Delays expected as emission-cutting work planned at two more Dudley junctions

By Dayna Farrington | Wordsley | Transport | Published:

Drivers are set to face disruption as the second phase of work to tackle nitrogen dioxide emissions begins at two sites in Dudley.

Work is to take place at the junction of High Street, Lawnswood Road and Blandford Drive, pictured. Photo: Google

Dudley Council was awarded more than £1.5 million from the Government to tackle roadside nitrogen dioxide emissions in April 2019.

The grant aims to help reduce vehicle emissions and address two key locations in the borough – the A461 Castle Gate island and A491 High Street in Wordsley.

A range of options were considered to reduce air pollution, with a key focus on how to improve traffic flow and clean up emissions from buses, the council said.

The funds have been used to provide new traffic signalling technology which will determine the best traffic signal sequence and provide upgraded “intelligent” pedestrian crossings.

Other ways to improve traffic flow, such as moving bus stops, will be considered and more clean energy buses will be used on busy routes, the council said.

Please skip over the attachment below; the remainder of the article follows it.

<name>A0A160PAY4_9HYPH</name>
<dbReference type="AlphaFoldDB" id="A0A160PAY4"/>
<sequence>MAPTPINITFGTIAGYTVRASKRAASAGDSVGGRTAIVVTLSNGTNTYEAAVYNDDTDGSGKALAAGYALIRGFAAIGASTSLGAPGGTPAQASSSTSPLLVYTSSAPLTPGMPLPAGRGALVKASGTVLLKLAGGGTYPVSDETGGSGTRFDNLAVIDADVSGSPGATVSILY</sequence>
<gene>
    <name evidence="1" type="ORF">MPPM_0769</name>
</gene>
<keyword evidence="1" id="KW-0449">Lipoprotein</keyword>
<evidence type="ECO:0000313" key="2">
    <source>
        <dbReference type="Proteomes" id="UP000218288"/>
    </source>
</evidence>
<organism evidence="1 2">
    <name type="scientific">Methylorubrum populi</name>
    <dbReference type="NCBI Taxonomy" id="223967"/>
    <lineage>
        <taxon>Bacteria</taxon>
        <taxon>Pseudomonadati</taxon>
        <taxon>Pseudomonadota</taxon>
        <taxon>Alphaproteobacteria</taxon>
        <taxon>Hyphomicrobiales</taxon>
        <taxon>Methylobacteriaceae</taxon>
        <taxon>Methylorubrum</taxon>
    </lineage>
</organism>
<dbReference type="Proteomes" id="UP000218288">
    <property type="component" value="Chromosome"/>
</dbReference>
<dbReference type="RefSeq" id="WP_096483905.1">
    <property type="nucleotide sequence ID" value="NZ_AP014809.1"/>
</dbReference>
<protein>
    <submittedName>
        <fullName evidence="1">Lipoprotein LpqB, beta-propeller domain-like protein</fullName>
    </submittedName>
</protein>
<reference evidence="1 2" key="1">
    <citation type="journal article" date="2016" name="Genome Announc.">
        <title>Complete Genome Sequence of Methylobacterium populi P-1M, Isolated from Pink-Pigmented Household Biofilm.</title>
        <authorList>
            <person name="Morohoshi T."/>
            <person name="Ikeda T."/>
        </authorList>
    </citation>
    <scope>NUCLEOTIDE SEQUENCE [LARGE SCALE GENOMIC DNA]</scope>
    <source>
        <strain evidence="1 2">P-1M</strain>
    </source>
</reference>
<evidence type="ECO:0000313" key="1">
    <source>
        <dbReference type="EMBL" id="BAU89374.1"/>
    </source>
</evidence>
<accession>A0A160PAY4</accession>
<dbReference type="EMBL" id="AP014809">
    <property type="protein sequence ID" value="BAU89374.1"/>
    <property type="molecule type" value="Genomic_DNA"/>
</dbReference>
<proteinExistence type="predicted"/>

The Castle Gate element of the project has been completed with improvements made to the pedestrian crossings along Duncan Edwards Way and the traffic signals at Castle Gate roundabout.

Work on the second phase of the project is set to start on January 6 – which will aim to tackle congestion and traffic flow on High Street, in Wordsley, and will include work on junctions of High Street, Lawnswood Road and Blandford Drive, known locally as 'the Cat' junction, as well as the junction of High Street and Brierley Hill Road.

There are likely to be delays around the area while the work is carried out.


Councillor Karen Shakespeare, Dudley Council's cabinet member for environment, highways and street services, said: "Improving air quality is a real focus for us and this additional funding has allowed us to look at a range of ways in which we can reduce air pollution around the borough and at these two locations specifically.

"While we have paused the project so as not to disrupt the busy Christmas period, we will be re-starting the work in early January in Wordsley.

"I hope that people bear with us while we make these improvements to help improve air quality for everyone."

The £1.5 million is from a joint grant from the Department for Environment Food and Rural Affairs and the Department for Transport.

Dayna Farrington

By Dayna Farrington
Senior reporter based at Wolverhampton

Reporter for the Express & Star based at Wolverhampton.


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